This past weekend, June 9-10, I road my sixth Rideau Lakes Cycle Tour. This is one of the signature events for the Ottawa Bicycle Club and has been very well run for 41 years. This year's tour was no exception.
The tour is an organized ride from Carleton University, in Ottawa, to Queens University, in Kingston, and returning the next day. Attracting riders form all over, the tour accommodates 2,000 or so riders over four routes:
The Classic, by far the busiest route clocks in at 177km each day.
The Century, really the Classic route with the start moved to Perth. Still a respectable 100km each day
The Cruise, a more southerly route a little longer, maybe a little flatter then the Classic. Officially 179km each way.
The Challenge, 225km of hilly Eastern Ontario roads. Starting with the Classic, this route takes a northerly detour through Almont, Elphin and Boilingbroke before rejoining the Classic route before Westport.
This year I road the Challenge route on Saturday and the Cruise Sunday. Both days were brilliant. The weather was overcast, with a short period of light rain on Saturday. The rain came towards the end of my eight hours in the saddle, not so heavy as to make riding miserable. Just enough to motivate to end the ride as quickly as possible. Sunday was sunny and hot, a beautiful day with the danger of over heating. The Cruise route had good shade and everyone in our group managed to remain well hydrated. We finished strong and together. A great ride a great tour. Thanks OBC and the legion of volunteers that make this fine event possible.
I didn't bring my camera, so I'll link to a Fliker slide-show of the Ottawa Bicycle Club's Rideau Lakes Tour through the years.
If this inspires you, register early. The Tour sells out every year.
Tuesday, June 12, 2012
Tuesday, June 5, 2012
A question flloated through my twitter feed this morning:
I quickly sent off a response: "Infrastructure; You don't need cycling culture. Citizens choose transport mode that works. Infrastructure tilts balance 2 bike".
Cycle Ontario responded: " but would the culture not create the need for the infrastructure thus making the political decision easier"?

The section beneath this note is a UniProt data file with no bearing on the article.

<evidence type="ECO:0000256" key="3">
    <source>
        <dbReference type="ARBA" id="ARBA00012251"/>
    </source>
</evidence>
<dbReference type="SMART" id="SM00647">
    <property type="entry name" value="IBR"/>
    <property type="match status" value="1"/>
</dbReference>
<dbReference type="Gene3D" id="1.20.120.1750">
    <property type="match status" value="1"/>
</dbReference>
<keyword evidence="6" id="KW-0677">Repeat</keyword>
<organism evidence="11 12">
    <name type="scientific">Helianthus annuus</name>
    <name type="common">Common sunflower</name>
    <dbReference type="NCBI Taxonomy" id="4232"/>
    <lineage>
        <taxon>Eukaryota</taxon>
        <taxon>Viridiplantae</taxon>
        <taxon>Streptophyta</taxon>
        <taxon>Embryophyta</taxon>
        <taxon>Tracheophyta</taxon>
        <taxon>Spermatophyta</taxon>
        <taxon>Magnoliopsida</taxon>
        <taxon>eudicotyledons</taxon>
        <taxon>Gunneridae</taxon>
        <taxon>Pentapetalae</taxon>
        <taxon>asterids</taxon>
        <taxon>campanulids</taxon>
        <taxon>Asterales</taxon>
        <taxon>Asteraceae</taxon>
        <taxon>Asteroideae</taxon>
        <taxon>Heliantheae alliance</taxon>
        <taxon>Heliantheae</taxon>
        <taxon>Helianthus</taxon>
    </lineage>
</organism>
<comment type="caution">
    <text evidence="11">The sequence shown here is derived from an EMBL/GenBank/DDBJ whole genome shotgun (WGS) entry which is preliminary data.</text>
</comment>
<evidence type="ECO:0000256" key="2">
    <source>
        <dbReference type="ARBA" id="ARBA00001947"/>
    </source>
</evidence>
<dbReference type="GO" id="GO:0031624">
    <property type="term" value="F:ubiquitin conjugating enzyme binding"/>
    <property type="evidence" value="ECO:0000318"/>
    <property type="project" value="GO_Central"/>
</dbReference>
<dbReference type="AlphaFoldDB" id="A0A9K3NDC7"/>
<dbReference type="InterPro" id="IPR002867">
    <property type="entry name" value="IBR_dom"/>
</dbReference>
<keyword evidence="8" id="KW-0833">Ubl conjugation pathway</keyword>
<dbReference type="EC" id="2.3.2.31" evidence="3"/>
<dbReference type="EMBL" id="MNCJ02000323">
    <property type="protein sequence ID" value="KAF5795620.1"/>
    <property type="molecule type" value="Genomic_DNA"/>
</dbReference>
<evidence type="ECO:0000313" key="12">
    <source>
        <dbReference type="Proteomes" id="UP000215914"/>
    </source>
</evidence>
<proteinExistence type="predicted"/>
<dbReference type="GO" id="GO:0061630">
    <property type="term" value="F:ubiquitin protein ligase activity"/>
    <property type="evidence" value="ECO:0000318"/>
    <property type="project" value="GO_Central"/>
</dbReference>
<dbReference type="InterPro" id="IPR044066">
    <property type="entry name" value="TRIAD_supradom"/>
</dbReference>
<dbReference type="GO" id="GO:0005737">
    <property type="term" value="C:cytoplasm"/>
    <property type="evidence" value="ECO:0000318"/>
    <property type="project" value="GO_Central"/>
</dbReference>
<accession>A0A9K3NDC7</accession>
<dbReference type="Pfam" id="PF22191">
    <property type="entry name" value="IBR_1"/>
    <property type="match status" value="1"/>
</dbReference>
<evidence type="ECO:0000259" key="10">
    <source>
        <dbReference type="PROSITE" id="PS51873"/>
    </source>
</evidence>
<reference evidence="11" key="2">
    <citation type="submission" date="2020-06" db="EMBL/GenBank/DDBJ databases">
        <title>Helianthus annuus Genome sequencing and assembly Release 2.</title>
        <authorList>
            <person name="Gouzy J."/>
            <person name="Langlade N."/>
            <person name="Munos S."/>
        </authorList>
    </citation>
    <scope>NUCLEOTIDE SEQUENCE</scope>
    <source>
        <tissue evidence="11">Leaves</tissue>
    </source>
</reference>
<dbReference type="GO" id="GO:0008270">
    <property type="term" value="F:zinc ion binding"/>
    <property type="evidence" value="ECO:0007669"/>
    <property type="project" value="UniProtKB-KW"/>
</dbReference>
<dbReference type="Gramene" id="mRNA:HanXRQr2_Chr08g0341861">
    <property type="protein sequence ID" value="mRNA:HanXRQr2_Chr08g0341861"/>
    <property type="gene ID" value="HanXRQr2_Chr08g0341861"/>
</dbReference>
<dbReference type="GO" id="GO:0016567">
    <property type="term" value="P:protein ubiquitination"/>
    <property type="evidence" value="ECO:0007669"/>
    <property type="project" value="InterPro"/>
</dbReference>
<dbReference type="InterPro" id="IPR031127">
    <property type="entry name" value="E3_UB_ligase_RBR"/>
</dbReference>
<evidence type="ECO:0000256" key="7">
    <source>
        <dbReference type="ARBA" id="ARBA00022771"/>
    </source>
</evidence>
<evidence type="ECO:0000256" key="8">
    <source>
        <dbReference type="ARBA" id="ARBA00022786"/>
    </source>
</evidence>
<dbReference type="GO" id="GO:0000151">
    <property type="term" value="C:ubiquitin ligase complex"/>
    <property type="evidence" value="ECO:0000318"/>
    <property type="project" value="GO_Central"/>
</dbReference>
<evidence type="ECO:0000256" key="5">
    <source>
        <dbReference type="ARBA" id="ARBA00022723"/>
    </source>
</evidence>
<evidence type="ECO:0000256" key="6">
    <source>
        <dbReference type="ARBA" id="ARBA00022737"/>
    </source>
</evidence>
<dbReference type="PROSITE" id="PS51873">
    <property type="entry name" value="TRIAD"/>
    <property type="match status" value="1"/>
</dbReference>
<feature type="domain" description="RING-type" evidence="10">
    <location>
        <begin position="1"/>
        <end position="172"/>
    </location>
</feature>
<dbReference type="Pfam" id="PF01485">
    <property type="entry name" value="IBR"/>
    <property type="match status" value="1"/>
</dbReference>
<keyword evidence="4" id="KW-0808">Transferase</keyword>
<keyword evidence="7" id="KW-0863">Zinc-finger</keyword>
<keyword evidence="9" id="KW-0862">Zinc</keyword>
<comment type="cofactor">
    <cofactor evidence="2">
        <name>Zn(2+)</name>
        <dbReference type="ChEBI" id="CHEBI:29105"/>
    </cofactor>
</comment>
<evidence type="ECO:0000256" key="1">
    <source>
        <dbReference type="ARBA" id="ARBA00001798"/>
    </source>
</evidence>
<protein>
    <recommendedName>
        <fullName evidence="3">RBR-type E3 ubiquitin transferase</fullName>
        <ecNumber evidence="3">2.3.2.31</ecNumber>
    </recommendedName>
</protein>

Here we have it the classic chicken and egg dilemma. If we build cycling infrastructure will cyclists appear, out of nowhere to use it? Making the case for cycling infrastructure self evident. Unfortunately, it takes huge political effort to get even the most basic infrastructure built. Once built, as we've seen in Toronto, cycling infrastructure remains vulnerable to political fashion and whim. Wouldn't a vibrant cycling culture make the political heavy lifting easier? A vibrant cycling culture might be able to mobilize votes, or exert political pressure through lobbying. Votes and lobbying are the fuel of the political process, and probably not something "cycling culture" can deliver. I am not sure there is a "Cycling Culture" as a single thing that can be harnessed or mobilized. As Mikael Colville-Andersen of Copenhagenize states in the tongue in cheek, 18 Ways to Know That You Have Bicycle Culture. You likely have a vibrant bicycle culture if you never think of bicycle culture, and just ride your bike.
There is a larger question of just how do you grow a bicycle culture. Portland's department of transportation published a neat graphic illustrating the four types of cyclists, by proportion of population:
If you focus on culture first, you're getting the <1% "strong and fearless" to convince "enthused and confident" 7%, and ignoring the 60% of "interested but concerned". I see a very big problem counting on such a small group to do any political heavy lifting. When you deal with the reality that this small group is split into several "cultures". Ottawa's cycling community supports the Responsible Cycling Coalition and Cycling Vision Ottawa. The former group is solidly against infrastructure believing, sincerely, that cycling infrastructure is a threat to cycling. The later group advocating strenuously for cycling infrastructure. If you are counting on "cycling culture" to deliver infrastructure, you had better get the right one.
If culture is not the answer, then is it really a case of "build it and they will come"? In a word no. Even is the most successful North American cities infrastructure has not pushed cycling's modal share above 10%. It is not enough to make cycling seem safe and comfortable, it has to make sense as well. Once again Copenhagenize has a good guide:
Private automobiles are a convince, there is no reason to prioritize them as well. The answer is not cycling infrastructure in isolation but in combination with a public transit and walking strategy that returns the city to a more human scale.